The containers with weapon-grade spent uranium fuel were heavily guarded by armed police on ground and in helicopters on its way to the harbor in Gydnia in Poland. After loaded onboard the vessel the deadly nuclear waste secretly sailed around the coast of Northern Norway before it arrived in Murmansk last week.
Heavily armed special police forces guarding the containers with the uranium fuel before it is onloaded to the vessel sailing it to Murmansk via the coast of Norway. Photo: National Nuclear Security Administration.
The uranium-cargo was sent from a research reactor in the forest outside Warsaw towards Russia’s top-secured reprocessing plant Mayak in the South-Urals.
There are likely two reasons why such nuclear cargo are shipped the longer route around Norway to Murmansk, instead of sailing the much shorter route through the Baltic Sea and St. Petersburg on its way to Mayak. First of all it is important to keep the vulnerable cargo as far away from possible terrorists as possible, and secondly because Murmansk has an excellent harbor facility for receiving such nuclear waste.
The harsh seas off the coast of northern Norway and Russia’s Kola Peninsula are not an easy attack point for al-Quaida or other non-state terrorist groups that might want to blow up or get access and steal weapon-grade uranium, such as this cargo from Poland.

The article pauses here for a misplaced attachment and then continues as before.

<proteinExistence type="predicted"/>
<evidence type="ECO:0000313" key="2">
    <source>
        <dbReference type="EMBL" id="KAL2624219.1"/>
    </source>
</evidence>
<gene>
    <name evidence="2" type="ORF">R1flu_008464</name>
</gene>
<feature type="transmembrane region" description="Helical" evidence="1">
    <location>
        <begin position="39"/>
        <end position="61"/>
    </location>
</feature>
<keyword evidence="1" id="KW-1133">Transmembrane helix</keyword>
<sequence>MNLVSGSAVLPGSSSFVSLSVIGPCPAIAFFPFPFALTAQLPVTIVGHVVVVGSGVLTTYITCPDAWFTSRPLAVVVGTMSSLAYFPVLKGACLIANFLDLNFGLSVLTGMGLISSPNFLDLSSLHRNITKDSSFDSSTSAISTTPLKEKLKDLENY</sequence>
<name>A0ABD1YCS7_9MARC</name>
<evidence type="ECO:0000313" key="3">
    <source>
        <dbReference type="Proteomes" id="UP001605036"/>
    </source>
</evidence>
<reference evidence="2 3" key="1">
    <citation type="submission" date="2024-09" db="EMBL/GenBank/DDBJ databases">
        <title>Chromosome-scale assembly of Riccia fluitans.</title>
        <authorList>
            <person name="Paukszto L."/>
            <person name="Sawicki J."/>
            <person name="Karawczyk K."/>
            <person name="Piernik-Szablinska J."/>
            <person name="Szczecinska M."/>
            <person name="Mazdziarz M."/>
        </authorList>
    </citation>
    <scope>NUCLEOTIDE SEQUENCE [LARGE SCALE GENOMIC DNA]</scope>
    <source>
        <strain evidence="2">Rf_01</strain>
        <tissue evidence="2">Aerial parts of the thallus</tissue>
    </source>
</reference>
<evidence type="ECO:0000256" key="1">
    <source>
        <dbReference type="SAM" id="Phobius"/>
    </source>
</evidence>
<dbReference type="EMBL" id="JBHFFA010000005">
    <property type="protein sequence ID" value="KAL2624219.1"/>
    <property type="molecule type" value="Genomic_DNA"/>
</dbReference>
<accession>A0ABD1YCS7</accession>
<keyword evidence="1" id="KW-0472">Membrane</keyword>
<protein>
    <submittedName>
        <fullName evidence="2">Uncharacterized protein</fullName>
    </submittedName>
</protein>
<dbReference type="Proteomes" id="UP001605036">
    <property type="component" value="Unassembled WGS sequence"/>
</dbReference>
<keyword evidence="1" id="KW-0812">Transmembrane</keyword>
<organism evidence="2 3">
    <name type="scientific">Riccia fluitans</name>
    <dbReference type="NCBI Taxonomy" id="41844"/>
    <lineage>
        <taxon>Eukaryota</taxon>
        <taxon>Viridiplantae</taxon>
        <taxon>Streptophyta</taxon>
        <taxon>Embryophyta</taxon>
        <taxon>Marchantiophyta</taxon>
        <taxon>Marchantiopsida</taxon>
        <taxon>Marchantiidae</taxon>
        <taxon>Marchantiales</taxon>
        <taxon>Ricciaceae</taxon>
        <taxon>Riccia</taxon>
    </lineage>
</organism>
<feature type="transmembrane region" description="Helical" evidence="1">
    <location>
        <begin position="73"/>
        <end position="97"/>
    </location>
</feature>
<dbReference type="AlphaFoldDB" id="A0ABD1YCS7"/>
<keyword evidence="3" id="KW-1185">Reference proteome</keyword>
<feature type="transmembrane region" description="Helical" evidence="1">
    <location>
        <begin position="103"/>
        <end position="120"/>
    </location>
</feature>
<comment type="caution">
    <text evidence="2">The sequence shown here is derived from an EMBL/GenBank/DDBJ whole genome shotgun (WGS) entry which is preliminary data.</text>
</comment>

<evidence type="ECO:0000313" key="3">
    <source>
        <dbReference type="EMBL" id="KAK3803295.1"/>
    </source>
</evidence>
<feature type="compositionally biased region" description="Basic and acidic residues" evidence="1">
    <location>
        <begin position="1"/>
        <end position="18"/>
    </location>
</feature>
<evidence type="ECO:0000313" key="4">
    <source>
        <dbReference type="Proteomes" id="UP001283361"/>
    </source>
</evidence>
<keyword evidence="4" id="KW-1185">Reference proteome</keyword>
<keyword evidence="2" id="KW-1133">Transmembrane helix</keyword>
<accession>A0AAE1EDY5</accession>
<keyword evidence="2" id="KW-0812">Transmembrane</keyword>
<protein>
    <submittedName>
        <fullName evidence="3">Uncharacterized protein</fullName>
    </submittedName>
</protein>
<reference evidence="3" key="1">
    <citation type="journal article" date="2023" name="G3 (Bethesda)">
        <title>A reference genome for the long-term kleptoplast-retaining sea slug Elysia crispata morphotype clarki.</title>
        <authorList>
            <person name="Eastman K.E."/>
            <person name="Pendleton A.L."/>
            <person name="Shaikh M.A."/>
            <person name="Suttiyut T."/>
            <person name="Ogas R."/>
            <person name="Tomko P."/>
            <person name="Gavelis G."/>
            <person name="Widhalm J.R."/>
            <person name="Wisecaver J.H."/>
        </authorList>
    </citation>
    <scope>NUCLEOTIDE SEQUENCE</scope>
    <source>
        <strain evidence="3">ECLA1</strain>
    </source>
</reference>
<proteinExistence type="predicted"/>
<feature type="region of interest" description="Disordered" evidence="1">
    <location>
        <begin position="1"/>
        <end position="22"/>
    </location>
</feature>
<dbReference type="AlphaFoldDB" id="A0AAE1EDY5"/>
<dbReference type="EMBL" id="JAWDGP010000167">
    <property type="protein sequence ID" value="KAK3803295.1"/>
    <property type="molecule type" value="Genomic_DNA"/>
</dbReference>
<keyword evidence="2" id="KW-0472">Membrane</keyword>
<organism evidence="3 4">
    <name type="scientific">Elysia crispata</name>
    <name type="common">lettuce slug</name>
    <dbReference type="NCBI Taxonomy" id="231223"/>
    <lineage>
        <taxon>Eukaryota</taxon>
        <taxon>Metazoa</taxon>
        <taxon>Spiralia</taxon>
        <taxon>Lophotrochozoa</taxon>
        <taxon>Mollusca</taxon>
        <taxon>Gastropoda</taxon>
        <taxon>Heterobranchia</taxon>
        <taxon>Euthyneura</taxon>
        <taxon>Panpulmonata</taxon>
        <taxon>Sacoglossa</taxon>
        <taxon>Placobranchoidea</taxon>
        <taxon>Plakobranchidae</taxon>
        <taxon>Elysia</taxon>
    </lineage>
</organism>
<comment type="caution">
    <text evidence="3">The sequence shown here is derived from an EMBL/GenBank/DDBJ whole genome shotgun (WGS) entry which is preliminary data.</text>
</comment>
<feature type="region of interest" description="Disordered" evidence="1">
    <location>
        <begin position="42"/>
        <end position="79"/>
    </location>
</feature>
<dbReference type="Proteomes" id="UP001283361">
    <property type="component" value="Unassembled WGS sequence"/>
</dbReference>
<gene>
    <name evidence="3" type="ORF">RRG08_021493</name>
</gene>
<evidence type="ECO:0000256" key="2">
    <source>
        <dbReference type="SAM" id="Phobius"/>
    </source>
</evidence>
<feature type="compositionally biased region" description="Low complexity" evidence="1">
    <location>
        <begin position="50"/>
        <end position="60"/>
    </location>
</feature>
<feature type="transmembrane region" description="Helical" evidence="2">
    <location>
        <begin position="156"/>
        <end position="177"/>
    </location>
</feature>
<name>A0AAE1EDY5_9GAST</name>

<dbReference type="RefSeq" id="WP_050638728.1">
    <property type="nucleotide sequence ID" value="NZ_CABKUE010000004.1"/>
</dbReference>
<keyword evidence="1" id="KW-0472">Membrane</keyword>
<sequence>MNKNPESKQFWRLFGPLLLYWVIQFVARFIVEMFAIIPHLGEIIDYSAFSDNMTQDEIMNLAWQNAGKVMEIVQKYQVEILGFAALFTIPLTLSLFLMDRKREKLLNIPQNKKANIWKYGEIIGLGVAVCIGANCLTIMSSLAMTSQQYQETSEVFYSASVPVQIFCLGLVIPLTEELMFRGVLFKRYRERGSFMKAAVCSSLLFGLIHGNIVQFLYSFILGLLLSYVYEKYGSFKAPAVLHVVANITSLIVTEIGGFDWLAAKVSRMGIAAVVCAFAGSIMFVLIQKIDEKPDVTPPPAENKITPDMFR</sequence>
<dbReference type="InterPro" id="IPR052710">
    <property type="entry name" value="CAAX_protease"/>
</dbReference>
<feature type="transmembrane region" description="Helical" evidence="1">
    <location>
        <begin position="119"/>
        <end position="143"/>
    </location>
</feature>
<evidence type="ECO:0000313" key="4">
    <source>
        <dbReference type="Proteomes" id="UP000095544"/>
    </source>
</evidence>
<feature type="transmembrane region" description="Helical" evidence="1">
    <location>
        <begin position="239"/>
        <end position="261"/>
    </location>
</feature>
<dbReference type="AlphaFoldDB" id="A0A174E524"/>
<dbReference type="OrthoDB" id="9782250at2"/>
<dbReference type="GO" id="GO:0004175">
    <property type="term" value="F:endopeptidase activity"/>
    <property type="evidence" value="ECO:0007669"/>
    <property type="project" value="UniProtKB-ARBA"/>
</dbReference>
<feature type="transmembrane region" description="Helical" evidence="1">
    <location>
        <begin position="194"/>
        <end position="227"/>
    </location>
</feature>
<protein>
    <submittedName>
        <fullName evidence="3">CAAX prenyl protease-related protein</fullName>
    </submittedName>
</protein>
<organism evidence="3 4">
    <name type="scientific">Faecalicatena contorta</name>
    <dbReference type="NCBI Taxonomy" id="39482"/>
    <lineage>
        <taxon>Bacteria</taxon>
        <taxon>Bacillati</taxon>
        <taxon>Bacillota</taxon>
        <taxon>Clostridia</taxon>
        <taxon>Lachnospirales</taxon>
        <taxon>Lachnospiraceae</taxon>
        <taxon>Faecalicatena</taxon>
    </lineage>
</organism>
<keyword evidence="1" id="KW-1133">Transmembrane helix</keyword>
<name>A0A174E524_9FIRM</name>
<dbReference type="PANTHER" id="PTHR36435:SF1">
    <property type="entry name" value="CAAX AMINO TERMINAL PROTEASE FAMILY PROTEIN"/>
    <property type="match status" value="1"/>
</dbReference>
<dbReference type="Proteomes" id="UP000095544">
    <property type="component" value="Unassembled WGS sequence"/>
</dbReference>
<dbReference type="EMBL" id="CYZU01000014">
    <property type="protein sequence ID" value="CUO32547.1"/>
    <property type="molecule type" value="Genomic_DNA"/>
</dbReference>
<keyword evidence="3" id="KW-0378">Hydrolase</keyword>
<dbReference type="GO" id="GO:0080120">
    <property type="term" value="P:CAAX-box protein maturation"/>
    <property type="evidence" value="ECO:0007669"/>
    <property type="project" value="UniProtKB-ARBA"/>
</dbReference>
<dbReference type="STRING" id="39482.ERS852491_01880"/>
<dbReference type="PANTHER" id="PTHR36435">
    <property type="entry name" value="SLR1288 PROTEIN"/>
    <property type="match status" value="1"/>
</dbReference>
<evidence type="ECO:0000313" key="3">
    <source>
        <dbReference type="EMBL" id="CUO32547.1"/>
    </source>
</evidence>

The heavy security around the uranium cargo transport in Poland is in garish contrast to the civilian surveillance of the vessel that sailed northbound the coast of Northern Norway towards Murmansk.
The Norwegian Coastal Administration has a highly sophisticated Vessel Traffic Services (VTS) located in Vardø on the coast of the Barents Sea. The main task is to follow the traffic in Norwegian Economic Zone from mid-Norway to the Russian Economic Zone east of Finnmark.
- Vardø VTS has no overview of vessels that carry nuclear waste along the coast. Such vessels are sailing in transit outside Norwegian Territorial Waters and are smaller in size than vessels obligatory to call in to the Vessel Traffic Service, says the Officer on Duty when asked by BarentsObserver about last week’s nuclear cargo sailing off the coast of Northern Norway.
- Those in Norway that might have the overview of such vessels and cargo are the Norwegian Radiation Protection Authorities (NRPA), according to the Duty Officer in Vardø.
BarentsObserver then ask the same question to the NRPA:
- We know about several transports to Murmansk over the last year. The last transport arrived in Murmansk as scheduled last week. We have among others cooperation with the Norwegian Coastal Administration that follows the vessels traffic via the Automatic Identification Systems (AIS) along the coast of Norway and report to us when they know something about such transports, says Yngvar Bratvedt, Senior Adviser in the NRPA Department for Emergency Preparedness.
But at the surveillance centre in Vardø, they say they only have knowledge about vessels lager than 5000 gross tons. The vessel with nuclear waste sailing to Murmansk is 3600 gross tons.
Map: Stephanie d'Otreppe/NPR
According to information from Poland’s National Nuclear Security Administration, the containers with the highly enriched uranium was loaded onto the special designed cargo ship in the port of Gdynia on the Baltic Sea on September 26th and then sailed northbound.